Katy Itter is a fiber artist /sculptor based in the Hudson Valley. Originally from Seattle, she moved to New York for grad school, and shortly after, started freelancing as an artist making Anthropologie displays at Rockefeller Center and other various locations in New York and Connecticut. Her work explores the art of repetition, obsession and the ways that social media makes us yearn for flawlessness. Images of femininity, celebrities, body positivity as well as cultural phenomena are frequently glitched before translating into fiber art in order to question the reality the images live in. Katy has shown work in group shows around Seattle, Los Angeles, Toronto, Rome, London, and New York City. She has also shown work at the Queens Museum and Dorsky Museum of Art.
Social media has had an enormous impact on our culture, changing the way we construct expectations. It has given us a perfection filtered window, and completely changed the rules of fame and fortune. My work reflects the relationship we have with the internet and its effect on our everyday experiences and identities.
First, I take images of celebrities, body positivity as well as cultural phenomena and glitch them to question the reality they live in. Glitching is the process of purposely breaking up visuals to mimic digital flaws in a computer. The images I choose help me construct narratives that reflect modern femininity and contemporary culture. I use a range of subjects and influences to produce these glitched images through traditional craft mediums, like embroidery.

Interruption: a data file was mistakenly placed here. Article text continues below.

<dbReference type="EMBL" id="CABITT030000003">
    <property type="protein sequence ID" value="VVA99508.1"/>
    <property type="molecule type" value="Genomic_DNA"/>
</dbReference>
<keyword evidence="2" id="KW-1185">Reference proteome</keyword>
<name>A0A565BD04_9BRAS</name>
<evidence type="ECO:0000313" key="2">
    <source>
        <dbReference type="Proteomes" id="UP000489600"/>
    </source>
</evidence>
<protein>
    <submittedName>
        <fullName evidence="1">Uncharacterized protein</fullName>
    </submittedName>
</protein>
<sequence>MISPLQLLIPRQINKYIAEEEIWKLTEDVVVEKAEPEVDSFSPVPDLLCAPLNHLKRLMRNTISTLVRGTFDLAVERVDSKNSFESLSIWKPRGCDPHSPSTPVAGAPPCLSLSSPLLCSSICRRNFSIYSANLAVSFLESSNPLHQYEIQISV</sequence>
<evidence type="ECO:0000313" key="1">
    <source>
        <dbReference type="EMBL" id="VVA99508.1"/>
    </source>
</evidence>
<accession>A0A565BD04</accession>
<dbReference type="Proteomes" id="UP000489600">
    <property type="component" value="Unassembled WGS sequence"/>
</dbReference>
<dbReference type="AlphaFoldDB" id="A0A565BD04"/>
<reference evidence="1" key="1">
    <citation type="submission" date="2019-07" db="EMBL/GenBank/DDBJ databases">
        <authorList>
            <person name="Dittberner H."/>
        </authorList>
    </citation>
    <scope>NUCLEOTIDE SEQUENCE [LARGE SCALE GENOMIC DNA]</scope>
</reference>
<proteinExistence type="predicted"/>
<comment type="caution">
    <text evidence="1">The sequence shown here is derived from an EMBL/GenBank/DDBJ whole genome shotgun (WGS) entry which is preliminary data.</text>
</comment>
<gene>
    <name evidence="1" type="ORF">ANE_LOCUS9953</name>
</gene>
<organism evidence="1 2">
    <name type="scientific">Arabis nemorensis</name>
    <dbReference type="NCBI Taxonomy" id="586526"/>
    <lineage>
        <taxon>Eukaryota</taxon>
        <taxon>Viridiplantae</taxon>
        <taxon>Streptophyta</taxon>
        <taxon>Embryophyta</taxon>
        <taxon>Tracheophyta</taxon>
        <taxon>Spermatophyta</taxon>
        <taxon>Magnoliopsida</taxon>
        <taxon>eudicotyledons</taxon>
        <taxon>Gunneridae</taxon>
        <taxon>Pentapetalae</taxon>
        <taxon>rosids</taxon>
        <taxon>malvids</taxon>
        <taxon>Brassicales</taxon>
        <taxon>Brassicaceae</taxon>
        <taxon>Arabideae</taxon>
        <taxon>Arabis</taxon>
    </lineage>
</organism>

Process is an important element of my work. Each piece is rendered with digital editing software before translating into fiber art. These craft mediums require a lot of patience and attention to detail. Simple steps are repeated thousands of times, creating a meditative relationship with the material. Patterns, repetition and ritual frequently appear in my work, revealing a religious nature and expressing an obsession with an unattainable perfection.
Playing with notions of perfection and expectation is something that I have always been interested in and seems increasingly relevant in the social discourse. Making art becomes an exploration of self love in a world that is constantly showering us with alienating social norms. I aim to question these social norms and why we are so quick to accept them.